Coronavirus

Card Companies Cut Credit Lines As Customers Skip Payments

Hard times are hitting many people where it hurts – right in the credit cards they carry in their wallets or eWallets.

Customer spending limits are being cut by top credit card companies. It’s a response to the COVID-19 pandemic that is crashing the economy and taking away the jobs of millions of Americans, according to Bloomberg News.

Discover Financial Services said in a regulatory filing that more of its customers are asking to skip payments. “As the number of loans enrolled in these programs increases, our financial results will be adversely impacted in the short term due to forgone interest,” Discover said.

The company said it is decreasing the credit lines of some customers and also cutting back on its efforts to gain new customers.

This is a big change of heart for these companies, and reflects the growing economic crisis. Before the pandemic, such companies tended to ramp up marketing campaigns to pull in more customers and loan out more money.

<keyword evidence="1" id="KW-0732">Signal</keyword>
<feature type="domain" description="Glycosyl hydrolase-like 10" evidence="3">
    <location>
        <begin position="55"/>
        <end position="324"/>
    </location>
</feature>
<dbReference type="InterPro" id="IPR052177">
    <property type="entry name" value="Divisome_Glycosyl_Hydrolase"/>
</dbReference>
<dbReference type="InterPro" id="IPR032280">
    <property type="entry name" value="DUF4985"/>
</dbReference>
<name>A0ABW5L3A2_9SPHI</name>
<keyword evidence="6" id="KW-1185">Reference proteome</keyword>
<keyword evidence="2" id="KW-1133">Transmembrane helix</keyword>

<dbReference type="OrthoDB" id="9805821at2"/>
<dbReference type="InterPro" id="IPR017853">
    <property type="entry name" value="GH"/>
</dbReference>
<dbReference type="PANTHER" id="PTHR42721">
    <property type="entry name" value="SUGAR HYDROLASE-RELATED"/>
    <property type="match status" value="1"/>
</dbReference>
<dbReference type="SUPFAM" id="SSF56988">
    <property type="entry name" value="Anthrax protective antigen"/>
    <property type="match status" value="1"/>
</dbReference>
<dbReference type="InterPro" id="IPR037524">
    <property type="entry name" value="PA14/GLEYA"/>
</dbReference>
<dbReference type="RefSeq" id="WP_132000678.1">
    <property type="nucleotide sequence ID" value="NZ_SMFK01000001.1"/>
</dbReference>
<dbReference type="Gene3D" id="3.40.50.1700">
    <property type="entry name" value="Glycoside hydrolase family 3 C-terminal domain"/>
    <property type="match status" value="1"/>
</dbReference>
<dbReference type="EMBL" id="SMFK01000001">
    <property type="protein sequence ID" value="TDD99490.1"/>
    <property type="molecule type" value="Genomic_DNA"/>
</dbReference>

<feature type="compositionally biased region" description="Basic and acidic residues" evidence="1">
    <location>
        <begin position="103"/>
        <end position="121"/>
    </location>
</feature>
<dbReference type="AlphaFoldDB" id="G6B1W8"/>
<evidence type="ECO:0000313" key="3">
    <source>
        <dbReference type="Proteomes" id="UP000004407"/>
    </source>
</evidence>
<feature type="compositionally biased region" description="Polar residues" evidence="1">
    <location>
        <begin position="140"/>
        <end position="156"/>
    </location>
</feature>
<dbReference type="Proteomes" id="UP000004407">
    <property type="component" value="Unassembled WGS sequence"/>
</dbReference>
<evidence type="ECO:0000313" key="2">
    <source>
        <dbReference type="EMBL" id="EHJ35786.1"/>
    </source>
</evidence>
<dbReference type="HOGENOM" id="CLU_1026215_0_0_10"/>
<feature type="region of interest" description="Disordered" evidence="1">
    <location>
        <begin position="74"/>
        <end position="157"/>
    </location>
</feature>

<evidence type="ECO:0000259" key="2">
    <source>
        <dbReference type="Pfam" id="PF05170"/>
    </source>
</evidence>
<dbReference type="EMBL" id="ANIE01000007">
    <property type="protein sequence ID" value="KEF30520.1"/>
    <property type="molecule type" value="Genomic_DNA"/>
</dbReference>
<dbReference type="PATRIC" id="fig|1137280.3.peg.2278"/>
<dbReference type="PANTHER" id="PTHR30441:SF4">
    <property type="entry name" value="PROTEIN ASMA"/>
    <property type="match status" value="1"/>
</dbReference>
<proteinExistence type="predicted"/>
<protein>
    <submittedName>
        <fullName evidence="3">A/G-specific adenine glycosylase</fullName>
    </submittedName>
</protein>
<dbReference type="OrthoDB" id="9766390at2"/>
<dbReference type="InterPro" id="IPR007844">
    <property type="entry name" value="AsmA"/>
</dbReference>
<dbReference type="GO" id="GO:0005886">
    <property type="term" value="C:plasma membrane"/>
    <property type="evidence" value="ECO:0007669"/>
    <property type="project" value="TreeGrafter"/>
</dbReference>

The Bloomberg report notes that “lowering credit limits during a period of economic uncertainty can inflict lasting damage to client relationships.”

As reported by PYMNTS, consumers are already in a better position than when the Great Recession hit in 2008, and they have comparatively less debt.

In addition, consumers have been spending less during these hard times. Social distancing regulations and lockdown measures have drastically cut into the types of purchases they would typically make.

Looking ahead, consumer spending is likely to rebound slowly, given job losses and the anxiety of the current times.

For its part, Discover said it has already signed up almost a half-million accounts – about $3.6 billion in balances – into “skip a payment” programs. “The pace of recovery is uncertain and unpredictable,” the company said.

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NEW PYMNTS STUDY: LEVERAGING THE DIGITAL BANKING SHIFT – SEPTEMBER 2020  

The September 2020 Leveraging The Digital Banking Shift Study, PYMNTS examines consumers’ growing use of online and mobile tools to open and manage accounts as well as the factors that are paramount in building and maintaining trust in the current economic environment. The report is based on a survey of nearly 2,200 account-holding U.S. consumers.

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